If you still can't find a way to cast Living End from your graveyard, there's a near guarantee that you'll have milled Turn the Earth or Memory's Journey, which will shuffle it back in, reenabling the First Sliver gameplan. And finally, if you've milled half your deck and can't find a way to get to Living End, maybe you can cast Living Death or Eerie Ultimatum instead. Always good to have a backup plan! Of course, since this gameplan is so fragile, I've included ways to protect it, like Autumn's Veil, and Veil of Summer. And yes, I said tutors weren't necessary, but Final Parting serves so many purposes in a single card that it's a must-have. And it's only 25 cents! 

Slivers have Shells, Right?

That pretty much sums up our Living End package, so what's our shell? Just a typical Sliver deck, ready for us to recur in hordes. Firstly, we need all eight one-mana Slivers. Some are useful, like Screeching Sliver, while others don't do much at all, like Metallic Sliver. Luckily, none are completely useless, thanks to the way Slivers interact with each other. We especially want to focus on haste and pump Slivers so that when we bring them back, there's nothing that can withstand our assault.

Cloudshredder Sliver is easily one of the best Slivers ever, thanks to the evasion it gives, espcially for such a cheap cost. But since we're cheating all these Slivers onto the board, mana value doesn't matter much. We'll shove all the biggest Slivers in here, from Constricting Sliver to Megantic Sliver. Even two or three Slivers on the board with Cleaving Sliver will have you swinging in for massive amounts of damage. Finally, we have Dregscape Sliver, which is completely broken once you've milled half your deck. 

The last part of the deck is the staples. Whenever I'm building a graveyard deck, I find cards like Grisly Salvage to be extremely efficient. Our graveyard is just a second hand, so Grisly Salvage reads: draw five. But even better than Grisly Salvage is the same effect, but on a creature, like Satyr Wayfinder, which will be reanimated with Living End. The second set of card advantage pieces in this deck are looting/rummaging effects, e.g., Faithless Looting and Cathartic Reunion. Half the cards in our deck would rather be in our graveyard than in our hand, so discarding is highly effective.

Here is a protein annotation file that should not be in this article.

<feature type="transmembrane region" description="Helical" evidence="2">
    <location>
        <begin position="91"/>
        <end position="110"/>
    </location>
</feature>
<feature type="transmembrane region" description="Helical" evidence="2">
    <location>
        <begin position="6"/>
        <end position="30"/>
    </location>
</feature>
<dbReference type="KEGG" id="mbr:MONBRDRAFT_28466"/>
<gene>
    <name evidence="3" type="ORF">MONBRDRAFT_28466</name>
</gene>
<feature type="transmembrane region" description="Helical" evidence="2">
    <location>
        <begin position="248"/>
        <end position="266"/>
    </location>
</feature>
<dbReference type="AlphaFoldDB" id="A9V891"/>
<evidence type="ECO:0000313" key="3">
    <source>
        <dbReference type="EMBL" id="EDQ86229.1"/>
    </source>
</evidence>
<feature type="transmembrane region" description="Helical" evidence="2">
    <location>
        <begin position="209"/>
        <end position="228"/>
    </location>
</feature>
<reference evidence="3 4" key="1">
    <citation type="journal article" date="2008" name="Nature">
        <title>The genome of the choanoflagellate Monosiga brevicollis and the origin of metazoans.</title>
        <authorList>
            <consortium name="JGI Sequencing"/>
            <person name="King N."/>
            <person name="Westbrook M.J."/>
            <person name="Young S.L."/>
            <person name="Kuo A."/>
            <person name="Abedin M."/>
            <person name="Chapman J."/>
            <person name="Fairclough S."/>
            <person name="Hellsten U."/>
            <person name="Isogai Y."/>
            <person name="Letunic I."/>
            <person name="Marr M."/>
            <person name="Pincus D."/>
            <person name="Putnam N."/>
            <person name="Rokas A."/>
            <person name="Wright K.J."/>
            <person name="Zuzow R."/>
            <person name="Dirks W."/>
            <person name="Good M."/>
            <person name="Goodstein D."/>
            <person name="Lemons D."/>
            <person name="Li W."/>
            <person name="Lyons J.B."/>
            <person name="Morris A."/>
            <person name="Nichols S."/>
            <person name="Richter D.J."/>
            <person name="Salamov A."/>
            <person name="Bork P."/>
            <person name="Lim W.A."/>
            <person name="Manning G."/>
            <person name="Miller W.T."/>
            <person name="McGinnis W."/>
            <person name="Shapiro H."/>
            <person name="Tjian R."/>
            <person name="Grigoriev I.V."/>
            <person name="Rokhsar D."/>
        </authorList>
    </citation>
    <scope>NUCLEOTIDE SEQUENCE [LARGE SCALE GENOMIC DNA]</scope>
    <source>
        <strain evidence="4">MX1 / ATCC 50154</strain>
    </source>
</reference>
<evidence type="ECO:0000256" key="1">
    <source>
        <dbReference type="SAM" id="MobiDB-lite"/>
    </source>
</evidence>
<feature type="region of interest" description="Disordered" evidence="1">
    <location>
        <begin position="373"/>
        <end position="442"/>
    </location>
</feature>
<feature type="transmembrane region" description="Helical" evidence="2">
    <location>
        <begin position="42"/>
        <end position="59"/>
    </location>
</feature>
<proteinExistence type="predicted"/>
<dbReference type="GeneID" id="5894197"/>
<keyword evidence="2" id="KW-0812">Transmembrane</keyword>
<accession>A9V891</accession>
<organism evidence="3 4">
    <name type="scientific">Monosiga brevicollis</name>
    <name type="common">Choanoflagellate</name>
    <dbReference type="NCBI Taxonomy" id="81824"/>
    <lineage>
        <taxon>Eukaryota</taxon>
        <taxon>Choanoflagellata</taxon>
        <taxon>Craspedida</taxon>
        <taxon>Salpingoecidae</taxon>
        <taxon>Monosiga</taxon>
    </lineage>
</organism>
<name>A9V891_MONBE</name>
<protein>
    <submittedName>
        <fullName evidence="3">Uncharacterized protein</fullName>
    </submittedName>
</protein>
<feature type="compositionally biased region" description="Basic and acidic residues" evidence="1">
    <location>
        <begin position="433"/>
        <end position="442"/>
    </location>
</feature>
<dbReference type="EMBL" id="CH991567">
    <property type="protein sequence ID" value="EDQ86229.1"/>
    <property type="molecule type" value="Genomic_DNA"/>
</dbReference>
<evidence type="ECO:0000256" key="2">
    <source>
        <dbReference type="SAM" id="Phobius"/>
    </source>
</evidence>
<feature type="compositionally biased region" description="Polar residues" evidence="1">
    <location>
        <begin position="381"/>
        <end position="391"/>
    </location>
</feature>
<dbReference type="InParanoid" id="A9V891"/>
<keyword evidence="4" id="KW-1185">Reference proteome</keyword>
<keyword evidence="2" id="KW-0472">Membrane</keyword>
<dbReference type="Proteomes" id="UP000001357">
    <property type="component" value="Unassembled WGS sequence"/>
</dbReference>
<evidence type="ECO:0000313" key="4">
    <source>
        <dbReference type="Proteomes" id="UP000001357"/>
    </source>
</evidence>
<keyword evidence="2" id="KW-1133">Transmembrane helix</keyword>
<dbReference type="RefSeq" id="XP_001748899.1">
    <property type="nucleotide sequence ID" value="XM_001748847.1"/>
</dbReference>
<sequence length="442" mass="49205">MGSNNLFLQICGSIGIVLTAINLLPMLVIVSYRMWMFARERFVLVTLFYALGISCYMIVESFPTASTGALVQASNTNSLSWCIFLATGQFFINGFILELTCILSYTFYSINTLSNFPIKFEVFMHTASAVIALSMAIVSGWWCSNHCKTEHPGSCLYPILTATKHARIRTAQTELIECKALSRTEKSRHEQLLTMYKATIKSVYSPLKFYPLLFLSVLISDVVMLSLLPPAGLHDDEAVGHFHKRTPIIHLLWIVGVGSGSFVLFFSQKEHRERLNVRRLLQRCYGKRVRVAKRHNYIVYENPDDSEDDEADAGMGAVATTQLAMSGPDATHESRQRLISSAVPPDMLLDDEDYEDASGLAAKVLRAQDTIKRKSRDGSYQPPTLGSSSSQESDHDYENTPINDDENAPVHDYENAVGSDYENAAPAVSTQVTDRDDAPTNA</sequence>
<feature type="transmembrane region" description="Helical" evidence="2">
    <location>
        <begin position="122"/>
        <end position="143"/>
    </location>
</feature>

The First Sliver

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Commander (1)
Sorceries (16)
Creatures (35)
Artifacts (3)
Instants (8)
Enchantments (1)
Lands (38)

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If You're Not Over Winning, Are You Even Winning at All?

Welp, that's a summary of a First Sliver Deck, if you want it to be overly complicated, unreliable, and vulnerable to a single counterspell. But the end result is about as spectacular as game winning moves get, and at the end of the day, isn't that what Commander's all about? I assure you, this strategy works almost half the time, and wins through the raw power of Slivers another 25% of the time. That's a pretty good rate for a janky combo deck.

Tell me, what's the most convoluted deck you've ever built? Even if it never worked, I want to know about it!

Alejandro Fuentes's a nerd from Austin Texas who likes building the most unreasonable decks possible, then optimizing them till they're actually good. In his free time, he's either trying to fit complex time signatures into death metal epics, or writing fantasy novels.